Articles Posted in Domestic Employment

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The United States Department of Labor says that “nearly all” of the almost 2 million direct care workers in the United States work for third-party home care agencies, rather than directly for the client who receives their care services. At present, as recently confirmed by the United States Supreme Court’s decision in Long Island Care at Home, Ltd. v. Coke, the Fair Labor Standards Act exempts providers of “companion services” from the FLSA’s general minimum wage and overtime requirements.

The DOL’s “final rule“, which takes effect on January 1st of next year, clarifies and narrows the definition of “companionship services,” requires the recording of hours worked by this category of employees, and–most importantly–precludes third-party providers of home care from claiming the companionship services exemption at all. This means that starting next year the vast majority of home care workers will–at long last–be protected by the FLSA.

Twenty states have at least some state-level requirements regarding the payment of minimum wages or overtime to these workers. But the U.S. population as a whole has a set of extremely inconsistent and often very weak standards regulating the employment of home care workers, and most of those workers are left with few legal protections at all. The disempowerment and underpayment of this population of workers is made all the more worrisome when we consider that the large majority of them are also women and racial minorities.

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On Thursday, January 9th 2014, the United States Attorney for the Southern District of New York, Preet Bharara, charged Deputy Consul General of India in New York, Devyani Khobragade with visa fraud and abuse of Sangeeta Richard, her nanny and housekeeper. Ms. Khobragade was arrested on December 12, 2013, searched and locked in a cell, and had to pay a $250,000 bail to be released. The diplomat informed the U.S. Embassy in India that she would pay $4,500 per month to her domestic worker but had allegedly concluded a private agreement with her employee to pay her $3.31 an hour. Aside from paying a significantly lower minimum wage, Ms. Khobragade was accused of verbally harassing her employee, making her work between 94 and 109 hours per week and taking her passport away. In other words, Ms. Khobragade allegedly violated U.S. labor and wage laws despite having pledged in her servant’s visa application that she would follow them. Visa applications for domestic workers accompanying diplomats are approved on the basis of whether the diplomat will follow U.S. labor standards.

The Indian government responded to this incident with outrage and even some retaliation, including shutting down all “commercial activities” at the embassy club and removing the security fences at the U.S. Embassy in India. Also, the Indian government’s outrage was demonstrated through the various statements of state officials who describe the diplomat’s treatment as “despicable and barbaric” and who criticize the U.S. government’s requirement that diplomats pay domestic workers at least minimum wage to be eligible for a visa to bring their servants to the country. Indian government officials allegedly stated that Indian diplomats should not be subject to U.S. labor laws because they do not earn as high of an income as U.S. diplomats and the low pay offered to domestic workers is not unfair because it would be considered a windfall in India.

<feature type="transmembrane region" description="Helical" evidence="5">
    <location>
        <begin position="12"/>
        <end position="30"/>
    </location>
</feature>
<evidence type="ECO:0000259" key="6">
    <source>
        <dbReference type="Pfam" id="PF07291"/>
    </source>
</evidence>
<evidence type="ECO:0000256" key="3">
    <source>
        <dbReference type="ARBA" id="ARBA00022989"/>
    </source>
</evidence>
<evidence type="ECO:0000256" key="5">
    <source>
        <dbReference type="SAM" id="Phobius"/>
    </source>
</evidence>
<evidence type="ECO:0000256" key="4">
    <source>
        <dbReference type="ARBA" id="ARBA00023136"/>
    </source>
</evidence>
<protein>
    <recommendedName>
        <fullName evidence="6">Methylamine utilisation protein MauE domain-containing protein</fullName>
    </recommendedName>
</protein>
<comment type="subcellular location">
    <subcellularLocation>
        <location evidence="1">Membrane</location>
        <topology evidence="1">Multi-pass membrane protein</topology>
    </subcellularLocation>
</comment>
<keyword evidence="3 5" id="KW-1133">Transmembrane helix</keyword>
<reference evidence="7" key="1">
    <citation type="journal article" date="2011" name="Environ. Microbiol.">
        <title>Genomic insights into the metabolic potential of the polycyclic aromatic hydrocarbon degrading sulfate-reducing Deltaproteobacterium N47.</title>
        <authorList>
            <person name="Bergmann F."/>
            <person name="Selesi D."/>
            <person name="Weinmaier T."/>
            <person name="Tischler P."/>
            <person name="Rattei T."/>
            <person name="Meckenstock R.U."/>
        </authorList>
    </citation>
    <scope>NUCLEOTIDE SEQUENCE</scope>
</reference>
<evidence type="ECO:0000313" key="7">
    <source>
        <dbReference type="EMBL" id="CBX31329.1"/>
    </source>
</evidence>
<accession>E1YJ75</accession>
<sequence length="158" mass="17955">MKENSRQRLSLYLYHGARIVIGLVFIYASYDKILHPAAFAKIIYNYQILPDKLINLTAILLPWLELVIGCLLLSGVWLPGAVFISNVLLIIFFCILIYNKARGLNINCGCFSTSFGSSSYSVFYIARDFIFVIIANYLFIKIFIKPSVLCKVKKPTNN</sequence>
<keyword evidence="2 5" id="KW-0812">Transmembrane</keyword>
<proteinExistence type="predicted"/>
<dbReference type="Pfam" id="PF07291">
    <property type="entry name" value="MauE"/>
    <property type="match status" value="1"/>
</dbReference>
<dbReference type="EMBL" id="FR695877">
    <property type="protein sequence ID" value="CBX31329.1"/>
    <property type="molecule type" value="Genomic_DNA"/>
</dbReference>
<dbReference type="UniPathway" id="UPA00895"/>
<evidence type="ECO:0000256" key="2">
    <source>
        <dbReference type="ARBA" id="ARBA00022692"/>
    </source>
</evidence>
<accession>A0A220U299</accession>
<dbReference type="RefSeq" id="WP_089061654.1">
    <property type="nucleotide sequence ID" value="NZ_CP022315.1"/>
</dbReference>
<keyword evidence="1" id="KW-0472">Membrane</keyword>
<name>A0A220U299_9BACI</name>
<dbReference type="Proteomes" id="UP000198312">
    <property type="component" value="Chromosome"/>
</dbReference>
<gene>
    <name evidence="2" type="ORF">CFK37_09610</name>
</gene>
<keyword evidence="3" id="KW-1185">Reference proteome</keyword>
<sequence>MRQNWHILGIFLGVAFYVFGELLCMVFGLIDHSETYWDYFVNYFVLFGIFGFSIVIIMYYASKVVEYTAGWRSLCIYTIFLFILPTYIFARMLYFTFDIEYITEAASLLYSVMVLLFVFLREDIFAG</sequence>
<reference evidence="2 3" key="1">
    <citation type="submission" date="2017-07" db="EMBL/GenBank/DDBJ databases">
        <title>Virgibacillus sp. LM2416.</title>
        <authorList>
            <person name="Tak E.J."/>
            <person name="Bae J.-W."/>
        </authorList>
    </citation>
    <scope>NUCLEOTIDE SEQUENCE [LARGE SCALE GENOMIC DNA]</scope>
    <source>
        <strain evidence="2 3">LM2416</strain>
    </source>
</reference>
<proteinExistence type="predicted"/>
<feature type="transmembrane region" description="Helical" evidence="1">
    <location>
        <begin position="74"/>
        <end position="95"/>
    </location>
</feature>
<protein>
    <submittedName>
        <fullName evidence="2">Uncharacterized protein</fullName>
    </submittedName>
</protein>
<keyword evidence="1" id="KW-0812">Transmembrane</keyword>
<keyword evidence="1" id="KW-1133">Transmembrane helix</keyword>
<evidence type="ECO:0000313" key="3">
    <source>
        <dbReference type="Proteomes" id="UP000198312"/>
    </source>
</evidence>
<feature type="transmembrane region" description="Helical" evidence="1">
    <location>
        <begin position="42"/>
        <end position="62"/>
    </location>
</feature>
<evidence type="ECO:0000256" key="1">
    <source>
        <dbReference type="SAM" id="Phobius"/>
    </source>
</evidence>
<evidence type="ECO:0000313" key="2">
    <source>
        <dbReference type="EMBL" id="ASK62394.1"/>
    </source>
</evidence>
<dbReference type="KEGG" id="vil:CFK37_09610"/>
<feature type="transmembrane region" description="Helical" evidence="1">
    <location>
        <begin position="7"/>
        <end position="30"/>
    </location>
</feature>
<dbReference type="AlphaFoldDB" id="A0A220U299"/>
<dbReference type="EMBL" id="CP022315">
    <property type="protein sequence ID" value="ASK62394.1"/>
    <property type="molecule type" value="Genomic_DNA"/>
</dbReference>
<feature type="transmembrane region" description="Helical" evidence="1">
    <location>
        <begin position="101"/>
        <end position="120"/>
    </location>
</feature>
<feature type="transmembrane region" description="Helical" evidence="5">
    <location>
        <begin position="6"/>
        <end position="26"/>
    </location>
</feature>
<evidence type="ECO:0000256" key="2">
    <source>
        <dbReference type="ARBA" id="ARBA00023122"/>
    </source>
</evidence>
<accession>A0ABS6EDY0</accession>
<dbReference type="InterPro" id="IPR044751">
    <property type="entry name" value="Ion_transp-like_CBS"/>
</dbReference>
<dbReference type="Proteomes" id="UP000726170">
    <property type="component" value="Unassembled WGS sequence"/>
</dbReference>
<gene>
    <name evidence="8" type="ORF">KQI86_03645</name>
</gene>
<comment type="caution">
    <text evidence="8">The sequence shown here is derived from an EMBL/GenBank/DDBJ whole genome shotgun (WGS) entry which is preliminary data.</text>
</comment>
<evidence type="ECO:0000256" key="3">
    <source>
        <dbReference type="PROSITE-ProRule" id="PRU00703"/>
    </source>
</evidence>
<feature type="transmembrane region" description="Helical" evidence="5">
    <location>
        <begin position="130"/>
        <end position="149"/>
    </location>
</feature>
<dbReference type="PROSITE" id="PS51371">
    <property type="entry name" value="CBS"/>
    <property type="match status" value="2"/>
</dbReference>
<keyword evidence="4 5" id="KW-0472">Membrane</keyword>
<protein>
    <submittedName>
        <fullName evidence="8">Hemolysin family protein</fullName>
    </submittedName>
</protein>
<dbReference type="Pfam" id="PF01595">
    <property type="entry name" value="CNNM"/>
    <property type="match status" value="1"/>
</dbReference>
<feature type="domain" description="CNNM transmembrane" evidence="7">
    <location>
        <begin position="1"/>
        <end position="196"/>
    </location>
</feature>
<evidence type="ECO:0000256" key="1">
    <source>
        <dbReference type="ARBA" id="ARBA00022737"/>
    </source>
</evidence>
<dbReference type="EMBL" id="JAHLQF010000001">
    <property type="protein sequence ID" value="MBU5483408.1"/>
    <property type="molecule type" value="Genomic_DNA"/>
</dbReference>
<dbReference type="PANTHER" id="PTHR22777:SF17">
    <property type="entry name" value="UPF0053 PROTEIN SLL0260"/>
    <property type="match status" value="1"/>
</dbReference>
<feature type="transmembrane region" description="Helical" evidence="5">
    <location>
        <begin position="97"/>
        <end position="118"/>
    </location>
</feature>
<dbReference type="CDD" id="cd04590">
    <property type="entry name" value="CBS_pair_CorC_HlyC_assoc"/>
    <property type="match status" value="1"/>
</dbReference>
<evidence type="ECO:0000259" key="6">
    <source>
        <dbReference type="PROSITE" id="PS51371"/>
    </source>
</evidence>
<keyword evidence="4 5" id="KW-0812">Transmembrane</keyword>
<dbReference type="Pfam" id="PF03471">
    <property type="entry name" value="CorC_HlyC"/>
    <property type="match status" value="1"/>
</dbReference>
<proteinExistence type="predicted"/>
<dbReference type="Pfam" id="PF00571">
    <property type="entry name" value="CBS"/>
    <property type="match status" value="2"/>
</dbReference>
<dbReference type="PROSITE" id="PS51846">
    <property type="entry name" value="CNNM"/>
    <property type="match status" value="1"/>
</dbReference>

Meanwhile, activists pushing for increased protection of domestic workers against abuse have criticized U.S. immigration laws as enabling the abuse of foreign domestic workers. Currently, it is international practice to allow diplomats to employ domestic assistance while working on an assignment overseas. U.S. immigration laws offer different visa categories to allow diplomats to bring their domestic servants to the U.S; employers may request to bring domestic assistance as representatives of foreign governments or international organizations so long as they pay the employee minimum wage and they limit his or her schedule to a maximum of 40 hours per week.

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A new law protecting domestic workers has gone into effect in New York State, guaranteeing expanded rights for these employees. After campaigning for the most basic protections, like paid vacation and sick days, overtime pay and other basic rights that most employees take for granted, domestic workers are finally gaining well-deserved employment rights.

The new law requires that workers be paid for all hours worked beyond 40 hours in a week, a requirement that previously did not apply to domestic workers. The new law also provides for basic protection against sexual harassment and hostile work environment, and provides recourse for unlawful termination in violation of this law.

While the law does extend important protections to domestic workers, it is by no means comprehensive. The law protects workers from certain discrimination, based on national origin, religion or sex but does apply the broader protections of New York State law on age discrimination or sexual orientation discrimination.

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